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Trade Wars, Central Banks and Earnings – No Signs of a Summer Lull Yet

To say there are a lot of market moving events going on would be an understatement. There is data flowing in from all directions; corporate updates are still coming in thick and fast on both sides of the Atlantic, three central bank meetings this week with the BoE next in line and further tensions emerging in the unfolding trade wars. With so many influencing factors, building a clear narrative is far from simple. From where we stand a summer lull still looks a long way off if it will happen at all.

 

No surprises from the Fed

Overnight the Fed, as expected kept rates on hold. The expectation was for a slightly more hawkish tone from the Fed in their statement and that was exactly what was given. No surprises and talk of a strong economy have cemented expectations of a rate rise in September, with a second hike before the year is out, being priced in at 64%. Following the Fed’s bullish assessment on the economy, 10-year treasury yields remained elevated at 3% and the dollar index closed 0.2% higher.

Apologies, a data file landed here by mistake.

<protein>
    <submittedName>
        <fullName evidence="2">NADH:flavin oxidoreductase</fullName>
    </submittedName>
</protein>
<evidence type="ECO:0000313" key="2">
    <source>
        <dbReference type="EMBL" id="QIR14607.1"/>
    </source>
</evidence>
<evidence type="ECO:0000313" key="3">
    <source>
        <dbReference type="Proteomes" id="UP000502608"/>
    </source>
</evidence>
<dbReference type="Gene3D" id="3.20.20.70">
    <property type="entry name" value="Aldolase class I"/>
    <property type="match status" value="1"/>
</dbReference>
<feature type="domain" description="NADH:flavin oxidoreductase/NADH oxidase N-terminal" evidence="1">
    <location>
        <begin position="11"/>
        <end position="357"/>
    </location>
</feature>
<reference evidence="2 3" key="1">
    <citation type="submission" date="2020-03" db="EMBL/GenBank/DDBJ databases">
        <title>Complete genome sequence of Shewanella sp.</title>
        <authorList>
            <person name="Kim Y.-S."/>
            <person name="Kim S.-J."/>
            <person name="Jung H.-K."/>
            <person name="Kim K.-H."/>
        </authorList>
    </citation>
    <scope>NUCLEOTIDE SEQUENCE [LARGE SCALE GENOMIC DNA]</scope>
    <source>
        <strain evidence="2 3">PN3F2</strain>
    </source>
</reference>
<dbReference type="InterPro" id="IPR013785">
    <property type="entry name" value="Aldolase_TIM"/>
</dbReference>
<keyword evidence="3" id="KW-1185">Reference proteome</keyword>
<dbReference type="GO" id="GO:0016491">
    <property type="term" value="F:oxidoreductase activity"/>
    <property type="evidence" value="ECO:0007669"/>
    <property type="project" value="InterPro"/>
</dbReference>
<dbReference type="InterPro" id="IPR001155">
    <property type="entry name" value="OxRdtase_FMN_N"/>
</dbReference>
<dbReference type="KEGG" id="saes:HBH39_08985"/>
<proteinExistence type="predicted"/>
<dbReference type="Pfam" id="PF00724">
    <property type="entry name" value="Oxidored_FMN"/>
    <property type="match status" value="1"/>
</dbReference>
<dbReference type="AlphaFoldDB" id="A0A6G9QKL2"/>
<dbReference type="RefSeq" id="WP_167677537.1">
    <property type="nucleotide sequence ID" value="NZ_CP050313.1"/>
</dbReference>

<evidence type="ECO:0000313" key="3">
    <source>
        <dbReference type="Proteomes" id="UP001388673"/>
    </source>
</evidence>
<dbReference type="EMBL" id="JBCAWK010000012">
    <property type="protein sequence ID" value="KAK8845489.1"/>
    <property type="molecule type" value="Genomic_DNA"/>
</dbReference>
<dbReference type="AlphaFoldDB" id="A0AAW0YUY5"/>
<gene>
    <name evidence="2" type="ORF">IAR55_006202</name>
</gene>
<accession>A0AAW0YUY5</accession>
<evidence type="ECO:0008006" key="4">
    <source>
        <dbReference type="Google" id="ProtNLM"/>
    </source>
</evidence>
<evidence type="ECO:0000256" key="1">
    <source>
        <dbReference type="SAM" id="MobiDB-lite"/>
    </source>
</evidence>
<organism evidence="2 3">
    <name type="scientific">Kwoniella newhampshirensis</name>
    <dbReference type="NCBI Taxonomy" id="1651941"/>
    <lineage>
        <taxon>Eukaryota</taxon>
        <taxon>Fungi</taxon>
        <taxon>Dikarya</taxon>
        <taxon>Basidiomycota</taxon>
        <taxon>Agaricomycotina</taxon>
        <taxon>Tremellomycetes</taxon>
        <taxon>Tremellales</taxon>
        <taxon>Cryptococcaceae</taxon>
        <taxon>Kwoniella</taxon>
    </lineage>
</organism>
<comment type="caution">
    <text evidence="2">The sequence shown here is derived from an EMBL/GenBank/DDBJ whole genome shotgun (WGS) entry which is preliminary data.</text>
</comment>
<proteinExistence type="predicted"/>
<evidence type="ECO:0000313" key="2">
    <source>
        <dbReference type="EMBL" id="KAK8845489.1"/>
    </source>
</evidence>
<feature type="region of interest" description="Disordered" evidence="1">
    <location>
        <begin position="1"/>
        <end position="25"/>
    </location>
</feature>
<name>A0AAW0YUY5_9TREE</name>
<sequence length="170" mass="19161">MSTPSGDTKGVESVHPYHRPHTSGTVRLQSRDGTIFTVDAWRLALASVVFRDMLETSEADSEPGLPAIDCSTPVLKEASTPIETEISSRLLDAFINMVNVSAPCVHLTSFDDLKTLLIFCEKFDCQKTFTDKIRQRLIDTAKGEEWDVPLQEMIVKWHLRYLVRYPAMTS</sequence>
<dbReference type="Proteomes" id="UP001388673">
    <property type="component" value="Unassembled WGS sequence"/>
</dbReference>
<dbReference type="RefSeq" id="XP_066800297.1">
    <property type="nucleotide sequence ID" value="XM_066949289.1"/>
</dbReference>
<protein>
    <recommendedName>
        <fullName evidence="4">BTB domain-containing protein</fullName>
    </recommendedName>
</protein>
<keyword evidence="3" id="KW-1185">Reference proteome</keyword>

Trade war steps up a notch

An announcement by the White House that Trump is considering increasing tariffs to 25% on $200 million worth of Chinese imports successfully dampened sentiment, limiting post-Fed moves. This is a clear sign that trade tensions are escalating rather than easing up. The Dow and the S&P closed the session lower on weakened sentiment; however, the Nasdaq closed 0.5% higher, thanks to a 5% rally in Apple spreading through the sector and reversing the recent tech rout.

With fears rising that Trump’s trade war with China is only just beginning, investors are taking risk off the table once more. Asian markets are a sea of red and European bourses are pointing to a softer open. Safe haven Japanese yen is also better bid as trade fears overshadow central bank divergences.

 

Pound dips ahead of BoE decision

The pound was seen edging lower overnight as investors look ahead to the BoE monetary policy decision later this morning. A 25 bps increase to 0.75% is broadly expected, taking the rate over 0.5% for the first time in a decade. With the markets almost completely pricing in the hike, the vote split, and forward guidance will be closely scrutinized. A close vote and a dovish Carney could see the pound move through $1.3090 towards $1.3045. Meanwhile, a more convincing vote split could see the pound target $1.32, whether such a rally would have any staying power would depend on Friday’s PMI figures and Brexit headlines.



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